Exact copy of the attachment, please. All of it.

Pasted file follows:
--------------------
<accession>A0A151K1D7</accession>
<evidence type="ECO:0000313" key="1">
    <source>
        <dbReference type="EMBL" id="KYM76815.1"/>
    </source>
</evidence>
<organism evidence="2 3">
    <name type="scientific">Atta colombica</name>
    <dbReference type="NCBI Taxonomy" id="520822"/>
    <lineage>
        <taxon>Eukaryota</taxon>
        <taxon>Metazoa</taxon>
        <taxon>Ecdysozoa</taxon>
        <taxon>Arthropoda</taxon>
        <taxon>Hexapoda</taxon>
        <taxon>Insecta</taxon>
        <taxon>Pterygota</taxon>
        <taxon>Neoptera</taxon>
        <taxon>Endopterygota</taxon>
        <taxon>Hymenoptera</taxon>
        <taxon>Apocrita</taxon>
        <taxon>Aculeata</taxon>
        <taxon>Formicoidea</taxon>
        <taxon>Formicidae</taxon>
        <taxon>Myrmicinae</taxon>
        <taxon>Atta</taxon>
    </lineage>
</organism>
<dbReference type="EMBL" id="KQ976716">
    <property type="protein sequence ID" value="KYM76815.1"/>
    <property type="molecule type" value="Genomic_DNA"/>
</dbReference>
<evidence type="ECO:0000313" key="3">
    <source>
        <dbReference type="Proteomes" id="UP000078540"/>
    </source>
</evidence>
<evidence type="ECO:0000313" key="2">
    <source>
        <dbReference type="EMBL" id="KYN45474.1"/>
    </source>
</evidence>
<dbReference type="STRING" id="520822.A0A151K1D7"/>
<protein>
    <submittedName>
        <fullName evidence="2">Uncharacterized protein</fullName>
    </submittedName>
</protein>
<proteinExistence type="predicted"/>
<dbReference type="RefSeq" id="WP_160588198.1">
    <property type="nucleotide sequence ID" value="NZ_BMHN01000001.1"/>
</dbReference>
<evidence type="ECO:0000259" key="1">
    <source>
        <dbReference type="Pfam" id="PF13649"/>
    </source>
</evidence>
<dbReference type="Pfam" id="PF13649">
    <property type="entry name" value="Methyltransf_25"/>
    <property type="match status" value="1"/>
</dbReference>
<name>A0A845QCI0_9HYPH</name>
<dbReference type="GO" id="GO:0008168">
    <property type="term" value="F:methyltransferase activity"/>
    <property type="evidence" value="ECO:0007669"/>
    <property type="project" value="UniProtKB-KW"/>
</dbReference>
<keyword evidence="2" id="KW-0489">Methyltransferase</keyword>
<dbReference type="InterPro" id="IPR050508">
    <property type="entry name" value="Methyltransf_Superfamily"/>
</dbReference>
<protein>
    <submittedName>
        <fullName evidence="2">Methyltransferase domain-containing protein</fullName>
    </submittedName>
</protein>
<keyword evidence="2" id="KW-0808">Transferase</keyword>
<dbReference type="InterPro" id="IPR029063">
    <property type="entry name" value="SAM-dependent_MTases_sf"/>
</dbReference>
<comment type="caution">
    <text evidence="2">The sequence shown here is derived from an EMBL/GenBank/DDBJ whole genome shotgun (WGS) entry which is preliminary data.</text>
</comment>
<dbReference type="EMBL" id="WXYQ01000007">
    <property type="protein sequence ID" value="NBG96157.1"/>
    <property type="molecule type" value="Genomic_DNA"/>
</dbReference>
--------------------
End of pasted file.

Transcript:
<accession>A0A151K1D7</accession>
<evidence type="ECO:0000313" key="1">
    <source>
        <dbReference type="EMBL" id="KYM76815.1"/>
    </source>
</evidence>
<organism evidence="2 3">
    <name type="scientific">Atta colombica</name>
    <dbReference type="NCBI Taxonomy" id="520822"/>
    <lineage>
        <taxon>Eukaryota</taxon>
        <taxon>Metazoa</taxon>
        <taxon>Ecdysozoa</taxon>
        <taxon>Arthropoda</taxon>
        <taxon>Hexapoda</taxon>
        <taxon>Insecta</taxon>
        <taxon>Pterygota</taxon>
        <taxon>Neoptera</taxon>
        <taxon>Endopterygota</taxon>
        <taxon>Hymenoptera</taxon>
        <taxon>Apocrita</taxon>
        <taxon>Aculeata</taxon>
        <taxon>Formicoidea</taxon>
        <taxon>Formicidae</taxon>
        <taxon>Myrmicinae</taxon>
        <taxon>Atta</taxon>
    </lineage>
</organism>
<dbReference type="EMBL" id="KQ976716">
    <property type="protein sequence ID" value="KYM76815.1"/>
    <property type="molecule type" value="Genomic_DNA"/>
</dbReference>
<evidence type="ECO:0000313" key="3">
    <source>
        <dbReference type="Proteomes" id="UP000078540"/>
    </source>
</evidence>
<evidence type="ECO:0000313" key="2">
    <source>
        <dbReference type="EMBL" id="KYN45474.1"/>
    </source>
</evidence>
<dbReference type="STRING" id="520822.A0A151K1D7"/>
<protein>
    <submittedName>
        <fullName evidence="2">Uncharacterized protein</fullName>
    </submittedName>
</protein>
<proteinExistence type="predicted"/>
<dbReference type="RefSeq" id="WP_160588198.1">
    <property type="nucleotide sequence ID" value="NZ_BMHN01000001.1"/>
</dbReference>
<evidence type="ECO:0000259" key="1">
    <source>
        <dbReference type="Pfam" id="PF13649"/>
    </source>
</evidence>
<dbReference type="Pfam" id="PF13649">
    <property type="entry name" value="Methyltransf_25"/>
    <property type="match status" value="1"/>
</dbReference>
<name>A0A845QCI0_9HYPH</name>
<dbReference type="GO" id="GO:0008168">
    <property type="term" value="F:methyltransferase activity"/>
    <property type="evidence" value="ECO:0007669"/>
    <property type="project" value="UniProtKB-KW"/>
</dbReference>
<keyword evidence="2" id="KW-0489">Methyltransferase</keyword>
<dbReference type="InterPro" id="IPR050508">
    <property type="entry name" value="Methyltransf_Superfamily"/>
</dbReference>
<protein>
    <submittedName>
        <fullName evidence="2">Methyltransferase domain-containing protein</fullName>
    </submittedName>
</protein>
<keyword evidence="2" id="KW-0808">Transferase</keyword>
<dbReference type="InterPro" id="IPR029063">
    <property type="entry name" value="SAM-dependent_MTases_sf"/>
</dbReference>
<comment type="caution">
    <text evidence="2">The sequence shown here is derived from an EMBL/GenBank/DDBJ whole genome shotgun (WGS) entry which is preliminary data.</text>
</comment>
<dbReference type="EMBL" id="WXYQ01000007">
    <property type="protein sequence ID" value="NBG96157.1"/>
    <property type="molecule type" value="Genomic_DNA"/>
</dbReference>